As fellow Civil War buffs are doubtless aware, we have just passed the 150th anniversary of the Battle of Shiloh (a.k.a. the Battle of Pittsburg Landing), which occurred on April 6 and 7, 1862.
Note: Pittsburg Landing is slightly east of Memphis, Tennessee.
On April 6, 40,000 Confederate soldiers, under the command of Gen. Albert Sidney Johnston, surprised 33,000 Union troops. It appeared to be, perhaps, an incipient Confederate victory.
However, Gen. Don Carlos Buell's Army of the Ohio soon arrived to reinforce the Union troops. Expected reinforcements for the Confederate side, on the other hand--from Arkansas--never arrived.
Fierce fighting ensued the next day, near a log meeting house known as Shiloh Church.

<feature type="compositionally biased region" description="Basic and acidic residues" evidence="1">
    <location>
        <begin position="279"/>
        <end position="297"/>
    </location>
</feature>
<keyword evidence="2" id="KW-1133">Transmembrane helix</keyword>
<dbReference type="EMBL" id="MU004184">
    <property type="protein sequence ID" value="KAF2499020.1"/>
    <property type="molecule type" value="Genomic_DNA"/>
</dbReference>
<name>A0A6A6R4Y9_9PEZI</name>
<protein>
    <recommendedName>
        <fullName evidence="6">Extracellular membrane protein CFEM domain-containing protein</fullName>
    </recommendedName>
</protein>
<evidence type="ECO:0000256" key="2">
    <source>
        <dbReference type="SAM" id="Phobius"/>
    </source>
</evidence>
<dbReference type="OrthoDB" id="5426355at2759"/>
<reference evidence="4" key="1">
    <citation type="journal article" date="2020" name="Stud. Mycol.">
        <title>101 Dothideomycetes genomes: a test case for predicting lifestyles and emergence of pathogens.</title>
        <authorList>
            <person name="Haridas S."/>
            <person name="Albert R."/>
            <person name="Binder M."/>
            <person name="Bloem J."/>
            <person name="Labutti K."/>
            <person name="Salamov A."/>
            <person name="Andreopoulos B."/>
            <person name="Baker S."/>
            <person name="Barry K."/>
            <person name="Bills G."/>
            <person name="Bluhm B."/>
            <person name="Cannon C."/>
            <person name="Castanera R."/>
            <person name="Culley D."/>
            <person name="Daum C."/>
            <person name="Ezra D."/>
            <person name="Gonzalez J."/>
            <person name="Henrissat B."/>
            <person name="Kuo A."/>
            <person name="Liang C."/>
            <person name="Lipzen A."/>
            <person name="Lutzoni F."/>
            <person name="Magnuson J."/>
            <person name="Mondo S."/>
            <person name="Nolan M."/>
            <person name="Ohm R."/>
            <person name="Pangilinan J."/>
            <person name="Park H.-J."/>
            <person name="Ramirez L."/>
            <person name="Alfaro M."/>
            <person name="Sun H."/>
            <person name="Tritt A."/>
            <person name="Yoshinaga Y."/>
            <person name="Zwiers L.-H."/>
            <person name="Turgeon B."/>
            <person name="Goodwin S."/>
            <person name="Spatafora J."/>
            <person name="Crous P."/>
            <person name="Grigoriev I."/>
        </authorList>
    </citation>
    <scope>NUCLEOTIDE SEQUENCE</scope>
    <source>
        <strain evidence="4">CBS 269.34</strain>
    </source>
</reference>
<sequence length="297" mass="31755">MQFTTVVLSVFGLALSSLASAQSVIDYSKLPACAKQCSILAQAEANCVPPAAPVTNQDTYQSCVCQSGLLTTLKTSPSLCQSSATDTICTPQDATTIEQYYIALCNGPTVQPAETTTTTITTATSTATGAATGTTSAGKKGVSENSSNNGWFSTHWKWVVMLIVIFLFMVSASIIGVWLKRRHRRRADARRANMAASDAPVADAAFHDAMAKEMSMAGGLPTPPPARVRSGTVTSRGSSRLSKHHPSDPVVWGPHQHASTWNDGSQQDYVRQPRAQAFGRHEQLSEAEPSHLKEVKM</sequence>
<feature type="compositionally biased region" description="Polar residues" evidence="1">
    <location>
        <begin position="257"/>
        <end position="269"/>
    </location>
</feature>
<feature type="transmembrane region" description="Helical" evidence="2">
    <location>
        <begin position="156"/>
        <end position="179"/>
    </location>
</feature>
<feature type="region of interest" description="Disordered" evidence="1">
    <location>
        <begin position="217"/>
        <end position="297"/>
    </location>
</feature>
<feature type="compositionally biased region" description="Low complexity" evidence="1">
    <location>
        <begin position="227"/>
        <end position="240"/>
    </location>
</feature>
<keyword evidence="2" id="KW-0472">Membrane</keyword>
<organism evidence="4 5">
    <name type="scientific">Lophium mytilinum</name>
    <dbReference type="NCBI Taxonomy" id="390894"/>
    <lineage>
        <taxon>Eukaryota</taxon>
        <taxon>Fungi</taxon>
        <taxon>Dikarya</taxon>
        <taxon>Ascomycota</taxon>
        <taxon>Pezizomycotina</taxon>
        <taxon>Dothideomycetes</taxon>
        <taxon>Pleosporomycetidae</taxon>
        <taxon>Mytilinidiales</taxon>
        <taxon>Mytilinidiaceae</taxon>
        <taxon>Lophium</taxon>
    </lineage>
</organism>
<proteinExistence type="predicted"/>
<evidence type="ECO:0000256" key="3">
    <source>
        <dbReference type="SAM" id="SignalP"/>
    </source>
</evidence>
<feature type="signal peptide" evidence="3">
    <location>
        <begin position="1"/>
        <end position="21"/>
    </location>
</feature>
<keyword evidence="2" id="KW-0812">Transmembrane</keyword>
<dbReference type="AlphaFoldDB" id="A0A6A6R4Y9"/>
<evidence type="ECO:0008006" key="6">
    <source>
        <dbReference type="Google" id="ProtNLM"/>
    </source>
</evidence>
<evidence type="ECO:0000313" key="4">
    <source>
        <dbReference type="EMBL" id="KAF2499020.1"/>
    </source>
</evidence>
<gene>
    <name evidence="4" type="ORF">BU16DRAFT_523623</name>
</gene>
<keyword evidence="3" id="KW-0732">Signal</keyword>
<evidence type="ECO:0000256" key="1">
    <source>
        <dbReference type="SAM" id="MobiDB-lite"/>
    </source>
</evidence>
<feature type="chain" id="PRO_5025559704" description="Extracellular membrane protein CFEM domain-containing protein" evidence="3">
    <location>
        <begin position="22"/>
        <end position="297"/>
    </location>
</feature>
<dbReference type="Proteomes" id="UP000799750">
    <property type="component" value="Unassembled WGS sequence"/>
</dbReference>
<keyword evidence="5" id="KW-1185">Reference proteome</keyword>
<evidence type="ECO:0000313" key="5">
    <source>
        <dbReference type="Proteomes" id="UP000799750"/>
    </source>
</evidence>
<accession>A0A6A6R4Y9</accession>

In the end, the casualty figures were very similar: 1,754 Union soldiers killed, and 1,728 Confederate soldiers killed; 8,408 Union soldiers wounded, and 8,012 Confederate soldiers wounded. (There were about three times as many MIAs and captured soldiers on the Union side--2,885 to 959--so that is the one number that is not really similar.)
But this can be misleading. To attempt to glean victory or defeat from the raw numbers is about like one's consulting only the numbers, in a college football game, as regarding first downs and total yards gained, while entirely ignoring the final scoreboard.
For one thing, Gen. Johnston (of the Confederacy) was mortally wounded on the first day of fighting.
Even more importantly, the Union Army had not been pushed back. It remained ready to strike again--and even to divide the Confederacy in half, by (eventually) taking control of the Mississippi River.
Thread started at Forum 4 Politics on 04-09-2012 08:35 PM